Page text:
of
Pensford Pensford is the largest village in the civil parish In England, a civil parish is a type of Parish (administrative division), administrative parish used for Local government in England, local government. It is a territorial designation whic ...
, about seven miles south of Bristol, where Locke grew up in a rural
Tudor Tudor most commonly refers to: * House of Tudor, English royal house of Welsh origins ** Tudor period, a historical era in England coinciding with the rule of the Tudor dynasty Tudor may also refer to: Architecture * Tudor architecture, the fi ...
house in
Belluton Belluton is a village in Somerset, England. It is in the district of Bath and North East Somerset and is located due south of the city of Bristol and due west of the city of Bath, Somerset, Bath. The eastern end of the village is defined by the A3 ...
. In 1647, Locke was sent to the prestigious
Westminster School (God Gives the Increase) , established = Earliest records date from the 14th century, refounded in 1560 , type = Public school (United Kingdom), Public school Independent school (United Kingdom), Independent day school, day and b ...
in London under the sponsorship of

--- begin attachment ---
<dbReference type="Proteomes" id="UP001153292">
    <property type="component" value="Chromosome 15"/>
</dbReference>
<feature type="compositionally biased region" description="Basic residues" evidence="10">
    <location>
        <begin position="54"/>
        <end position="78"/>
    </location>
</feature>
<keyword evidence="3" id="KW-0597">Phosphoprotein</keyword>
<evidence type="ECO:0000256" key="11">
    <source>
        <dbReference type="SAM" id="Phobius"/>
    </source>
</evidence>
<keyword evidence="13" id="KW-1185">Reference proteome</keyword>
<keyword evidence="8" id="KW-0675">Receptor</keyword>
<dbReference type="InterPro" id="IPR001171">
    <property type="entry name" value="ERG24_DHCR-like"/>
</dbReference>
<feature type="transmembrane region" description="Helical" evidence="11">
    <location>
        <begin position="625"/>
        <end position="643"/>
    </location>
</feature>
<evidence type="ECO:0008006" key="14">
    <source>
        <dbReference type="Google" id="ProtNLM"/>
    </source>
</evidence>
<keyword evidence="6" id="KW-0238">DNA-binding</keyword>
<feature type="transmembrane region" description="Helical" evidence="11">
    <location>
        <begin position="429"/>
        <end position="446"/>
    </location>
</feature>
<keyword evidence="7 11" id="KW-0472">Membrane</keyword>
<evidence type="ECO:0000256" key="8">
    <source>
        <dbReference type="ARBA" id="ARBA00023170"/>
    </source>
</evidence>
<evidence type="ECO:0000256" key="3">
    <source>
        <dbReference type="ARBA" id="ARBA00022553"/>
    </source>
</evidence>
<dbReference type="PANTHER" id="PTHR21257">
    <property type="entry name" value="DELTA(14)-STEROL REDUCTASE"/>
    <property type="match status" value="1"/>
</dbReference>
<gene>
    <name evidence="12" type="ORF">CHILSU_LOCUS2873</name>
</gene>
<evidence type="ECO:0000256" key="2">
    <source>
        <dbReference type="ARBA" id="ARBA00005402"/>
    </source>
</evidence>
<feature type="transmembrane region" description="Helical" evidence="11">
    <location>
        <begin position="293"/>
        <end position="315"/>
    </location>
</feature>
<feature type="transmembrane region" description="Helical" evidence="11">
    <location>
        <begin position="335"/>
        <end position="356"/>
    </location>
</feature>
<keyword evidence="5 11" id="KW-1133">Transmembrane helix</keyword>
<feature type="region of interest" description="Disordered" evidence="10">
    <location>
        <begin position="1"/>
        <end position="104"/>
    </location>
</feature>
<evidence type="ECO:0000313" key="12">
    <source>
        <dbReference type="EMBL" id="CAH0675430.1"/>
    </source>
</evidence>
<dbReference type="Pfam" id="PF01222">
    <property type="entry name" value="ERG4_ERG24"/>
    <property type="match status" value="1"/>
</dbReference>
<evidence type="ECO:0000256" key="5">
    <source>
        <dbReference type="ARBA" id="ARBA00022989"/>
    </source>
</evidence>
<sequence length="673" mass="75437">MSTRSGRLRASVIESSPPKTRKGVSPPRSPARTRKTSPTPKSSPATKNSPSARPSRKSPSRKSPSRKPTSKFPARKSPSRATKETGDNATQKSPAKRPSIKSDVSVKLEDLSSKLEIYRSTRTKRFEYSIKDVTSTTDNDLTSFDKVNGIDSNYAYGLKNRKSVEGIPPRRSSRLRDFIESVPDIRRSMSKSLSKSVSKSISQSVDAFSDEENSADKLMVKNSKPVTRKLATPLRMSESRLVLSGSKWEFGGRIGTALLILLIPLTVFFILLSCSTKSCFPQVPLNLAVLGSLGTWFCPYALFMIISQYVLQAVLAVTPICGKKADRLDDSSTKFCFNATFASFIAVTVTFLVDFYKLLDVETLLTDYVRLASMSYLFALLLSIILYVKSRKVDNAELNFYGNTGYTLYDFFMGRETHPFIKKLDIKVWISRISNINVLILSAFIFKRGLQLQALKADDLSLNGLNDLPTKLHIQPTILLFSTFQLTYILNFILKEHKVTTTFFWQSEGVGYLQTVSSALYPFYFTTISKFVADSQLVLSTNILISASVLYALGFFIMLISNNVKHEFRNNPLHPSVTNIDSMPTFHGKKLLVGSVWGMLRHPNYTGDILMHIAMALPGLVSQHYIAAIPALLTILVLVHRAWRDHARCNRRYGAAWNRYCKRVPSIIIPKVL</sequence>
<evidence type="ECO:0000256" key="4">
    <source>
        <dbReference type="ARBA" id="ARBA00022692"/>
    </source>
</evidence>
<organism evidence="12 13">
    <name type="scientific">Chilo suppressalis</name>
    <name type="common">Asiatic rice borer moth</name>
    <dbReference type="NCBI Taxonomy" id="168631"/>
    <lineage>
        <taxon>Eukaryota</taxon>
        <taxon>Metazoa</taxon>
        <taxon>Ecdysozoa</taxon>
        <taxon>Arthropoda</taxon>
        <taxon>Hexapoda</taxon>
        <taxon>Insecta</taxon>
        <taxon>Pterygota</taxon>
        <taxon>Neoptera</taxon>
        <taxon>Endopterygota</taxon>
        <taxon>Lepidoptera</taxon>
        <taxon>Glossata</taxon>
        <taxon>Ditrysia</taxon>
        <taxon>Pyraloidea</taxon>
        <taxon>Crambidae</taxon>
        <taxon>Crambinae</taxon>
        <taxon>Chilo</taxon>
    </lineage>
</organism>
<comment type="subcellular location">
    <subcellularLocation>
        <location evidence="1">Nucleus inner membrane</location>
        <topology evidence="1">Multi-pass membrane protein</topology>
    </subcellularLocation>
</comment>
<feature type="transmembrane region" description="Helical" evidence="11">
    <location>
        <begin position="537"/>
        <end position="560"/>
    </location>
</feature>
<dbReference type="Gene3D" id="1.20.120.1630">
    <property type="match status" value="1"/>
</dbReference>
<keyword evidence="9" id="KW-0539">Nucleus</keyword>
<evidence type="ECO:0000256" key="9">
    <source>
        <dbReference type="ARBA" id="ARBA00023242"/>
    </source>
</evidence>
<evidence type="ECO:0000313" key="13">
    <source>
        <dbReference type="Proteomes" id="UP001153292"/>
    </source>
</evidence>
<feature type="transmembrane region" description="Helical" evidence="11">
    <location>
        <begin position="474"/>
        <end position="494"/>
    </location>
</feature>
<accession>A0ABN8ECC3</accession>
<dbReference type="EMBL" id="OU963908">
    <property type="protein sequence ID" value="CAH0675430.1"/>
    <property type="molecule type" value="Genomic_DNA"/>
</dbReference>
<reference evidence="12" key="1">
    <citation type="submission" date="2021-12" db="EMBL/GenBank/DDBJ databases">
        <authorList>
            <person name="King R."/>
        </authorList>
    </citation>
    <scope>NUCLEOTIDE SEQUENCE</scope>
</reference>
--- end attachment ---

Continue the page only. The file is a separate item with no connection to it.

Alexander Popham File:Littlecote House 01.jpg, Littlecote House, Wiltshire, the seat of the Popham family Alexander Popham (1605–1669) of Littlecote House, Littlecote, Wiltshire, was an English politician who sat in the House of Commons of England, House of Co ...
, a member of Parliament and John Sr.'s former commander. After completing studies there, he was admitted to
Christ Church Jesus; he, יֵשׁוּעַ, ''Yeshua, Yēšū́aʿ''; ar, عيسى, ʿĪsā ( 4 BC AD 30 / 33), also referred to as Jesus of Nazareth or Jesus Christ, was a first-century Jews, Jewish preacher and religious leader. He is the central figu ...

Christ Church
,
Oxford Oxford () is a city in England. It is the county town In the United Kingdom The United Kingdom of Great Britain and Northern Ireland, commonly known as the United Kingdom (UK) or Britain,Usage is mixed. The Guardian' and Telegraph' u ...
, in the autumn of 1652 at the age of 20. The dean of the college at the time was John Owen, vice-chancellor of the university. Although a capable student, Locke was irritated by the undergraduate curriculum of the time. He found the works of modern philosophers, such as